Got Boundaries

Friendships are strengthened when kids learn how to hold their boundary



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From almost the first day of first grade, my daughter, Mary, encountered a high- maintenance friend. No doubt you have met at least one: people who apply the rules to everyone but themselves. People who are possessive and rude, yet easily get their own feelings hurt. 

This friend was all of the above: crying when Mary wouldn’t sit by her on the bus, making rude comments when she wanted to play with another friend. Each time Mary came home in tears, my advice was the same: You will meet people like that all your life. Hold your boundary.

I learned it first-hand in high school when an extremely shy girl I befriended became possessive of me. She insisted on being my only friend, even to the point of keeping me on the phone for hours, often refusing to answer while I begged her to talk to me. Finally, my youth pastor pulled me aside and gave me some of the best advice I’ve ever received:
Don’t be manipulated. Hold your boundary.

What does it look like to hold your boundary with pushy, abrasive people? And how can we parents pass down the skill to our children? Here are four tips to give your kids the tools they need.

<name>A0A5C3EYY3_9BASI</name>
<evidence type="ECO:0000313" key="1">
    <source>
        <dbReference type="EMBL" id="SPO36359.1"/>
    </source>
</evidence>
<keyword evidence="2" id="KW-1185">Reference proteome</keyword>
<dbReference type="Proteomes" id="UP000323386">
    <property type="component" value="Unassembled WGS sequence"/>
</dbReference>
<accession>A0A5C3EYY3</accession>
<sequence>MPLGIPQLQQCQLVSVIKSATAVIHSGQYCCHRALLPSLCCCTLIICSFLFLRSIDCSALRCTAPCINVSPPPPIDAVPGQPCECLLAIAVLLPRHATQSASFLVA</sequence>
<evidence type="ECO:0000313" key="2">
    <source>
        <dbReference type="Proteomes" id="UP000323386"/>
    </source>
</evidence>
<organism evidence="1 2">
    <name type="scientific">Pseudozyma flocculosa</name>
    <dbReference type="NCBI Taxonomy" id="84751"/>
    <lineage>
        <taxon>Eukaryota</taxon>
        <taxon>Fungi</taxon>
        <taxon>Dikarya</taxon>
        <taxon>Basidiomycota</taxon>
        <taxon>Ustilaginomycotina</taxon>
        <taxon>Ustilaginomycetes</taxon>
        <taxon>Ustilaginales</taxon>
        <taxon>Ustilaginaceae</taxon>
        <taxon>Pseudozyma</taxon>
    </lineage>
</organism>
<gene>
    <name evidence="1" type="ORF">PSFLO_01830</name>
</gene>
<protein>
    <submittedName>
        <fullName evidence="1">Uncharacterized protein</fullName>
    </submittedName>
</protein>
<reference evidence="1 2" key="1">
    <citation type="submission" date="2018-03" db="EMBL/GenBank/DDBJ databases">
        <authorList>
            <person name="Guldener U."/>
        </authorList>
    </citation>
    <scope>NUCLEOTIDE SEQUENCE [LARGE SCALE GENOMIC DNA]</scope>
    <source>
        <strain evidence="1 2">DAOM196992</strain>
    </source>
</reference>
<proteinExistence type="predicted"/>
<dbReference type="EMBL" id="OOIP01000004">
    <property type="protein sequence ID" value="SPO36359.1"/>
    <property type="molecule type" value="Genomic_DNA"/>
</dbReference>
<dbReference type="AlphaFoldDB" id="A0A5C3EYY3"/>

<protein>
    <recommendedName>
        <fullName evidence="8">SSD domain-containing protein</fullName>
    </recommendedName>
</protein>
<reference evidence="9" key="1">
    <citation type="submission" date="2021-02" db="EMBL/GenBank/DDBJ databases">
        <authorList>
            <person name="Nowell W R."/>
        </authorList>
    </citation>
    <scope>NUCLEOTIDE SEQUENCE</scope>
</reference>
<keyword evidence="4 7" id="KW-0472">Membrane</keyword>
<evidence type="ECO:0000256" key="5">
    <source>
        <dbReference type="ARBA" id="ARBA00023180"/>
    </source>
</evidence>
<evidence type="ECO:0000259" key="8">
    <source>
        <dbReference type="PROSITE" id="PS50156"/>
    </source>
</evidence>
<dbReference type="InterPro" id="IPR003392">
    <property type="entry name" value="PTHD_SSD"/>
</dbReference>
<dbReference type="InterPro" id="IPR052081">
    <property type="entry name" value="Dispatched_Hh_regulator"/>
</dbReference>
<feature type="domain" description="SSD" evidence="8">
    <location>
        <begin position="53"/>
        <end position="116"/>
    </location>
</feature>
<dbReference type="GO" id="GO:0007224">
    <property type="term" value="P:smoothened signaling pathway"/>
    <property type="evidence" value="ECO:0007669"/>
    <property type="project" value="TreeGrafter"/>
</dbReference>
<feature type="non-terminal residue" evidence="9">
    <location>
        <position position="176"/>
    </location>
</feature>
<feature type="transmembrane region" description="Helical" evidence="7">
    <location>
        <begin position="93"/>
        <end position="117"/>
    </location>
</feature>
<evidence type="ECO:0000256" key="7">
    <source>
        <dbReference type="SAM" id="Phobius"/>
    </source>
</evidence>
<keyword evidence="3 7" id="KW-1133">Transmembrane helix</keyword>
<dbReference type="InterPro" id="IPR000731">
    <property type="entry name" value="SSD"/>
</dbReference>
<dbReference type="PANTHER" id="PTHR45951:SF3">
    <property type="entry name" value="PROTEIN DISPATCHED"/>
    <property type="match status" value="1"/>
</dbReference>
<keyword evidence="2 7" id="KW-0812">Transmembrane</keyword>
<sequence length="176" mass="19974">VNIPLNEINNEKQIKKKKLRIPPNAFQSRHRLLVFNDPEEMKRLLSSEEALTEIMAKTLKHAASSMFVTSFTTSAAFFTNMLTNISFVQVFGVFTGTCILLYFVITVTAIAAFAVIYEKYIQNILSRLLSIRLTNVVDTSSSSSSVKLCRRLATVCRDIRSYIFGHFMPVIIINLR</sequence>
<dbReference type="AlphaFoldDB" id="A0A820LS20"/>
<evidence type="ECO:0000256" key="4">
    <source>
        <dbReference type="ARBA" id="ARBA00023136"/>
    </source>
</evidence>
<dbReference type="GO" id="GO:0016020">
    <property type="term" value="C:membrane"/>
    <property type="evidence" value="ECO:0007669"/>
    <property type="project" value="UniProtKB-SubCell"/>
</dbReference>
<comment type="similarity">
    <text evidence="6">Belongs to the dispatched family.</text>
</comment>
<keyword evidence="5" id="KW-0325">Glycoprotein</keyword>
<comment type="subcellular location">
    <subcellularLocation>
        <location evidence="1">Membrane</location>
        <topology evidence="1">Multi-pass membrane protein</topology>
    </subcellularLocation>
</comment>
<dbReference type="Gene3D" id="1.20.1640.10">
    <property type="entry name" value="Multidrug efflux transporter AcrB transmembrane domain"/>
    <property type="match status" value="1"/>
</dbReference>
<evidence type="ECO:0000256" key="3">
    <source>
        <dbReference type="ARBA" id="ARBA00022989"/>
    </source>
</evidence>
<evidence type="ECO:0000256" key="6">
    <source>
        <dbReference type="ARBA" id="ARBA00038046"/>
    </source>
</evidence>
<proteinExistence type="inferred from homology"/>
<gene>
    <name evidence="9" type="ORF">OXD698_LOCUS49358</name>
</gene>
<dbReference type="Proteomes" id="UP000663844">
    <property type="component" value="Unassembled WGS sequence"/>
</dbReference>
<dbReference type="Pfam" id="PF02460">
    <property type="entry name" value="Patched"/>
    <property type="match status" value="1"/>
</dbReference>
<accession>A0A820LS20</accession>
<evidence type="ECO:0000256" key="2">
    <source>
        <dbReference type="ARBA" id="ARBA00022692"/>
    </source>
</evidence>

Use Self-Evaluation

Collierville mom Michelle Sumner asks her four kids to first search themselves when a conflict arises with a friend. “If my child has offended someone, I encourage an immediate apology, and then promptly remind them they are only responsible for their own actions — nothing more.”

If her kids can’t recall any wrongdoing, then her approach is different. “I simply tell my kids that when you’re perceived as secure, funny, or talented, don’t be surprised when that offends people.” Sumner also encourages her kids to be as kind as possible while holding their boundary.

 

Try Role Playing

Role play is another effective way to help kids learn how to hold their boundary. “Kids need to know what being respectfully assertive looks like,” says David Thomas, director of counseling for men and boys at Day Star Ministries. “Role playing is a great tool to educate in the differences between being passive, assertive, and aggressive.” Thomas adds that practicing at home equips kids to be ready when the situation arises.

Memphis mom Suzanne Appleton has had much success using role play at home. “Practicing has helped my son have the confidence to say no,” she says. What’s more, speaking loudly in a firm voice to boundary breakers is also a great way to alert nearby adults. “It empowers him to take control of the situation without sinking to their level,” she adds.

 

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